math camp always provides a lot of good experiences and moments, and having thoroughly enjoyed my time there this year, I’m definitely feeling a massive hole with the break in routine* after 8 weeks. (*although routine is technically the right word, it certainly doesn’t feel like it. camp was temporary from the start, and I’ll probably never have that ‘routine’ ever again, but semantics.)

Usually playing games or finding something amusing/funny to do is my go-to distraction from real life, but after trying to play a game for 10-15 minutes I found my mind drifting to my separation from others, and I shut down the game without a second thought.

I unconsciously wandered over to the piano. Picking up old pieces from my piano bench and playing them lifted my spirits slowly, and I marveled at how the passing of time had been kind to my skills. I sightread pieces I remember struggling with ten, six, four years ago, smiling at my memories of my younger self loathing the slow practice. She was insensitive to any of the emotions I now would derive from a single, colored chord.

With this, I realized difficulty is a matter of perspective. It took years for me to get to the point where I could sightread pieces in minutes that would have taken me half a piano lesson when I was 13. Behind every polished performance is thousands of hours of practice and mistakes.

Behind every ‘trivial’ math problem is thousands of previously painfully solved ones.

Suddenly, I couldn’t hate myself for being “bad” at math. My hours had gone into so many other things that I valued over my math abilities. Was it really that wrong that I wasn’t at the level the people around me were at? Why did I even feel inferior when I had literally done the best that I had with whatever I did know?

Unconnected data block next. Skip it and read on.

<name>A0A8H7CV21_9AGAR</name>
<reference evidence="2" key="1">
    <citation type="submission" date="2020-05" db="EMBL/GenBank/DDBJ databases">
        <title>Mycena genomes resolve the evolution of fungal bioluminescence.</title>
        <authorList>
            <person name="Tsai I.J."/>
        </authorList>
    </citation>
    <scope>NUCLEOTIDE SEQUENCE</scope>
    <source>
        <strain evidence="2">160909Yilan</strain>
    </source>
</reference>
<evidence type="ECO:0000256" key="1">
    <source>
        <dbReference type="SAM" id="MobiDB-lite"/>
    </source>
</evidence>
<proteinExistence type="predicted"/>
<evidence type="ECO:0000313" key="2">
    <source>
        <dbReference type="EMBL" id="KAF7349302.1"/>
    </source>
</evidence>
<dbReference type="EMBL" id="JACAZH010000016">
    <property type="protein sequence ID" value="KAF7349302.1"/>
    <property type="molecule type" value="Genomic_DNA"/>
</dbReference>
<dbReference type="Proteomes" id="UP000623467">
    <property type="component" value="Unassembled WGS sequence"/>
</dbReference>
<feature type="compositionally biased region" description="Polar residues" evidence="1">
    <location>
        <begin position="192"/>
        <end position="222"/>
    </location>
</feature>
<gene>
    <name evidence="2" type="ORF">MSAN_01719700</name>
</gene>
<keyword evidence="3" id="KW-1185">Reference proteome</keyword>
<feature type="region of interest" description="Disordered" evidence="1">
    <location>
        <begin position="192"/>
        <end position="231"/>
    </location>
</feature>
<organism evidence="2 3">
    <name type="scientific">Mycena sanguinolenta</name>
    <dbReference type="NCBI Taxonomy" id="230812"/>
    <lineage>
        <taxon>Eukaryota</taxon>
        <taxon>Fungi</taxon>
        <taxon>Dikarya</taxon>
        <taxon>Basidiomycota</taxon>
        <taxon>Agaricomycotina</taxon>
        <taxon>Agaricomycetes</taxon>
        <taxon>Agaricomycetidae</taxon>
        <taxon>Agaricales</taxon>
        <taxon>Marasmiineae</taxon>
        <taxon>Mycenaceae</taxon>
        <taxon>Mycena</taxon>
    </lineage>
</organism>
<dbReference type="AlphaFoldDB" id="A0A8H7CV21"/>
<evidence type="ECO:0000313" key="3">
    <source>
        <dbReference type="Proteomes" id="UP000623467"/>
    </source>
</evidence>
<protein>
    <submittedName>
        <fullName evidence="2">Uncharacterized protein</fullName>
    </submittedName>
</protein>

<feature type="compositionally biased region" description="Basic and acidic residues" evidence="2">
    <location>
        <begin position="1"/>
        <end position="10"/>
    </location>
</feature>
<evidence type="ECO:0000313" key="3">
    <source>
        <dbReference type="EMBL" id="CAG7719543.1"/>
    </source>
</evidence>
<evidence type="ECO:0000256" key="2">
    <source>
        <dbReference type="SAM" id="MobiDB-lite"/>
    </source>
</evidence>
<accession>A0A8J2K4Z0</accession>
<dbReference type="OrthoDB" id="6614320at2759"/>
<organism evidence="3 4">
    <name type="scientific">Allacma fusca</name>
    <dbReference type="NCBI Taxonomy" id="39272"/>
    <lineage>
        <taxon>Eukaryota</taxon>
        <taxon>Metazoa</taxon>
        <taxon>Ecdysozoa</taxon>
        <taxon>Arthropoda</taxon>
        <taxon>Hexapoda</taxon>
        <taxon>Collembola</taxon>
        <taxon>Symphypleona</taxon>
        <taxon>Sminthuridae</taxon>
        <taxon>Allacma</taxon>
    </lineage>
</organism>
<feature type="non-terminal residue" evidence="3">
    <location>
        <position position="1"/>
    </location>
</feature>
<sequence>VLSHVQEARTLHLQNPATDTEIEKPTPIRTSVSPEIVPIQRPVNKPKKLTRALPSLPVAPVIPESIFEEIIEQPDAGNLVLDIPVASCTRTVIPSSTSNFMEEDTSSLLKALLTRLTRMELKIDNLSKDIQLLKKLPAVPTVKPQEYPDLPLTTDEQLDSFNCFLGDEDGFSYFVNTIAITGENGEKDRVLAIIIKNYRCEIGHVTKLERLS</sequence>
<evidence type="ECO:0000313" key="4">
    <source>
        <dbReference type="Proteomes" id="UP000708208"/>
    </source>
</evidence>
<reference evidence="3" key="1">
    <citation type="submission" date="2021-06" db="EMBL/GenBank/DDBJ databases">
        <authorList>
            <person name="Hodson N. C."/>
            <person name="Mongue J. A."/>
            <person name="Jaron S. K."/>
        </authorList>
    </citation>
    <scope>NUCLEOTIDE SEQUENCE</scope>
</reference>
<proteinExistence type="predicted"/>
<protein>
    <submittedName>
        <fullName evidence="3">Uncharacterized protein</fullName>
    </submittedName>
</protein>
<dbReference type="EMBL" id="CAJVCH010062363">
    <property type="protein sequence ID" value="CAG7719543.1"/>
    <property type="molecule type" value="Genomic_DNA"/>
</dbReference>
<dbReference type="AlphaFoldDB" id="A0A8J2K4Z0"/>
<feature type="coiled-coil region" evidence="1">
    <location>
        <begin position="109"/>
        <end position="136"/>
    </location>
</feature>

Truly, I had let self-constructed perceptions of what I thought other people thought of me control my actions and create fear. (indeed, writing that convoluted statement out alone continues to make me realize how stupid it was of me.) Although “your strengths lie elsewhere” seems like a consolation-prize statement (and has been one I’ve rankled at for years), it has its grain of truth. I simply do not find myself improving at math unless I have the right mindset and spend hours on it. I can appreciate its structure and solutions, but just by looking at it, I might never be able to make that jump from one step to the next in a proof or a problem.

Music, on the other hand, is something I seem to be able to come up with ideas in a snap. I’ll hear a song and overlay another one on top of it, just for kicks. The only time I stop to think about a singing a harmony is when I decide whether to do it a third up or down. I make up new melodies with song lyrics that go with the chords of a song.

Most importantly, I’ve discovered that when I’m feeling emotional, I pick up the guitar or sit down at a piano–perhaps it helps me siphon off the excess pain, anger, and sadness. Rather than cry, I’ve begun to play the songs that express what I’m feeling inside. For when words fail, the music will speak in my stead.

College Visit Persuasion 101